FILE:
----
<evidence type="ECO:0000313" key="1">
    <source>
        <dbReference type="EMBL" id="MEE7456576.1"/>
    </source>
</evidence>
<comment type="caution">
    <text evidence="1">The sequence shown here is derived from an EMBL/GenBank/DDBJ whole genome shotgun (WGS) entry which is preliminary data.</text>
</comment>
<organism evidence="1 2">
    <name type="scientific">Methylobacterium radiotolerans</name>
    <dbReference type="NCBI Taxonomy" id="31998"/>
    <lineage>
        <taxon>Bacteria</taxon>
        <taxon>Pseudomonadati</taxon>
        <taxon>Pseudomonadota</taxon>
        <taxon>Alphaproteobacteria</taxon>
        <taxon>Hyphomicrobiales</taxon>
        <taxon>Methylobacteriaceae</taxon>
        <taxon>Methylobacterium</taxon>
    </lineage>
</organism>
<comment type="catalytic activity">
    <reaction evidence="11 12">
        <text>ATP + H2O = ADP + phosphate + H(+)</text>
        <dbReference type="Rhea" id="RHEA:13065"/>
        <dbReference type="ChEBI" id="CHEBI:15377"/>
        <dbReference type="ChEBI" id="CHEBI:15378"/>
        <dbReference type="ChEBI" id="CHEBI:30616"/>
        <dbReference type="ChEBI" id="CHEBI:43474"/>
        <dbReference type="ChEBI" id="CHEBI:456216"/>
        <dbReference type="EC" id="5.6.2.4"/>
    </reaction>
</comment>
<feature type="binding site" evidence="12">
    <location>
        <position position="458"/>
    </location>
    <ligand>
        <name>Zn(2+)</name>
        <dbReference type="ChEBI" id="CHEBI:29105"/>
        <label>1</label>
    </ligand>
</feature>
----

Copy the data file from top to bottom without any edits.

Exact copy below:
<evidence type="ECO:0000313" key="1">
    <source>
        <dbReference type="EMBL" id="MEE7456576.1"/>
    </source>
</evidence>
<comment type="caution">
    <text evidence="1">The sequence shown here is derived from an EMBL/GenBank/DDBJ whole genome shotgun (WGS) entry which is preliminary data.</text>
</comment>
<organism evidence="1 2">
    <name type="scientific">Methylobacterium radiotolerans</name>
    <dbReference type="NCBI Taxonomy" id="31998"/>
    <lineage>
        <taxon>Bacteria</taxon>
        <taxon>Pseudomonadati</taxon>
        <taxon>Pseudomonadota</taxon>
        <taxon>Alphaproteobacteria</taxon>
        <taxon>Hyphomicrobiales</taxon>
        <taxon>Methylobacteriaceae</taxon>
        <taxon>Methylobacterium</taxon>
    </lineage>
</organism>
<comment type="catalytic activity">
    <reaction evidence="11 12">
        <text>ATP + H2O = ADP + phosphate + H(+)</text>
        <dbReference type="Rhea" id="RHEA:13065"/>
        <dbReference type="ChEBI" id="CHEBI:15377"/>
        <dbReference type="ChEBI" id="CHEBI:15378"/>
        <dbReference type="ChEBI" id="CHEBI:30616"/>
        <dbReference type="ChEBI" id="CHEBI:43474"/>
        <dbReference type="ChEBI" id="CHEBI:456216"/>
        <dbReference type="EC" id="5.6.2.4"/>
    </reaction>
</comment>
<feature type="binding site" evidence="12">
    <location>
        <position position="458"/>
    </location>
    <ligand>
        <name>Zn(2+)</name>
        <dbReference type="ChEBI" id="CHEBI:29105"/>
        <label>1</label>
    </ligand>
</feature>